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Donald Trump wants the United States out of the Intermediate-Range Nuclear Forces Treaty (INF), signed by President Reagan and then-future President Gorbachev of the Soviet Union. There is a lot of speculation as to why we would pull out; what is the purpose?
This treaty was created to take out all short and medium range nuclear missiles that could reach 310-3,420 miles, (500 to 5,500 kilometers). To put that in perspective, the longest route from coast to coast across the U.S. is 3,527 miles according, to Sprott's Gateway. Over 2,000 missiles were destroyed by the early 90s because of the treaty. This was significant to the ending of the Cold War. Why are we pulling out?
President Trump said, "Russia has violated the agreement... They've been violating it for many years." He would like to build other weapons that would not be allowed because of the agreement, unless the Russians are willing to come forward and negotiate a new agreement. Is this based on a gut feeling, or does the President have legitimate proof the Russians are breaking the rules?
General Jens Stoltenberg of NATO spoke out against Russia as well. He mentioned in Brussels the U.S. was holding their end of the deal, but Russia was not. Russia tested and deployed an intermediate-range cruise missile. Russia believes that the missile they tested could not travel the distance mentioned in the treaty.
The Obama administration accused Russia of cheating the agreement in 2014 during the Ukraine Crisis. According to the New York Times, U.S. officials believed Russia was using the SSC-8 missile. It is a land-based cruise missile that goes against the agreement.
Russia claimed the Americans violated the agreement by stationing antimissile batteries in Europe. These are defensive weapons used to destroy any incoming missile within range. The Russians also believe the U.S. have been used drones that fly in boundaries that they should not be flown in. These drones go against the treaty agreements as well.
Unless a new treaty is agreed upon, the U.S. and Russia are now free to get creative when it comes to nuclear weapons. This could potentially lead to an arms race between the two countries. President Putin has responded and has not threatened any attack, but only retaliation because he knows nuclear strikes lead to one thing, annihilation. It wouldn't be for protection, but it would mean the world's super powers would have to fight to stay ahead when it comes to these new nuclear missiles.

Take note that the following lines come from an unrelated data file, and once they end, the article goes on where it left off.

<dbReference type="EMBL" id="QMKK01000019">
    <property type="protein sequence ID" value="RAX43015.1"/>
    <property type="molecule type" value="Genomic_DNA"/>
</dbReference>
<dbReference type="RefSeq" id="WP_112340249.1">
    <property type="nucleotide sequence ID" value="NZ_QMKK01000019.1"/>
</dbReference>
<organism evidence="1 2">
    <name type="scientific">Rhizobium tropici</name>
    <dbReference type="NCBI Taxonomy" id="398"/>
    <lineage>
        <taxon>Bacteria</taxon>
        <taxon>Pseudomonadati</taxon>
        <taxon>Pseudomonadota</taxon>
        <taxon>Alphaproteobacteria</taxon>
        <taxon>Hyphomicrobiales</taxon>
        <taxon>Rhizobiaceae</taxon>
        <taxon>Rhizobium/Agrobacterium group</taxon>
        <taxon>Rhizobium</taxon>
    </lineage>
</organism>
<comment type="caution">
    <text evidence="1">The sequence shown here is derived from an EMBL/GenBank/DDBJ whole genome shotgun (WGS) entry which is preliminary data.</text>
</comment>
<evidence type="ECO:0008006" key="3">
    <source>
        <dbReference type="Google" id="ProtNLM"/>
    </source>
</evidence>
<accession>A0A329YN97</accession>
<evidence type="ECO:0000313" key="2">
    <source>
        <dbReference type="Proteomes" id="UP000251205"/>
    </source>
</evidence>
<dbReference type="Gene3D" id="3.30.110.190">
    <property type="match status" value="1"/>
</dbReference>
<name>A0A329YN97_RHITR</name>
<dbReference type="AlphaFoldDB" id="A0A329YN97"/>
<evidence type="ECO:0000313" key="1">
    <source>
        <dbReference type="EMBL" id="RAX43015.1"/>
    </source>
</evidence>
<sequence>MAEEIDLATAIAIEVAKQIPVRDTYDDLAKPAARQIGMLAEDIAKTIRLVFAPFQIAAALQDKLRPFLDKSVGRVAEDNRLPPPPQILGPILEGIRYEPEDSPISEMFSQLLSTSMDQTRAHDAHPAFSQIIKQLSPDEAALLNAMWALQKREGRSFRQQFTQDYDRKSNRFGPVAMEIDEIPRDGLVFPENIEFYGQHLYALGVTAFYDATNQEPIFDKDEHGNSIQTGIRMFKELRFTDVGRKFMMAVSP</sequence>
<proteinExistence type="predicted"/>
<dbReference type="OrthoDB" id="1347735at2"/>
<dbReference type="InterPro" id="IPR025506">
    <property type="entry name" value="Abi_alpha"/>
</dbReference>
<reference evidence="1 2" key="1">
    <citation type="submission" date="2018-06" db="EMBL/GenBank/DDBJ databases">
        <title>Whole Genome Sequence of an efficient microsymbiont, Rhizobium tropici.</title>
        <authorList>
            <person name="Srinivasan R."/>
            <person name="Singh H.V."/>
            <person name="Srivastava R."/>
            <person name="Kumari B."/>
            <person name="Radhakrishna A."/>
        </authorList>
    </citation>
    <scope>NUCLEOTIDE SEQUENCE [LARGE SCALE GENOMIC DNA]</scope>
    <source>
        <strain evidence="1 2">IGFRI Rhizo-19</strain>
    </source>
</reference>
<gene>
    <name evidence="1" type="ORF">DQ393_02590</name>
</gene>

If the U.S. were to create new weapons to try and stay ahead or stay on pace with Russia, this would be a legitimate excuse for an increase on military spending. According to the Congressional Budget Office, the U.S. planned to spend $1.2 trillion on modernizing and adding nuclear weapons to its arsenal over the next 30 years. I would not be surprised if they make some revisions to that proposal knowing this treaty could no longer be in effect.
Many things could happen down the road. As for right now the U.S. and Russia are not in attack mode, but are open to retaliation if one side were to launch. President Trump has not officially pulled us out, but it could be a scare tactic used to create something more beneficial. With the accusations of meddling with the U.S. Presidential Election in 2016 and the Ukraine Crisis still ongoing, this could be a strategic in gaining support for President Trump. He could be flexing an American muscle, showing U.S. citizens they are trying to take control of Russia. Could it be a distraction? The U.S. midterms are coming up and there will be over 400 elections. Many believe the Democrats most likely will take over the House and have a slim shot at the Senate. If the Republican majority can gain 53-54 more seats in the Senate, Senate Majority Leader Mitch McConnell would rest easier. President Trump could be using this as a strategy to sway votes to Republican candidates or to lessen voter turnout, after all, what is more terrifying, nuclear threats or elections?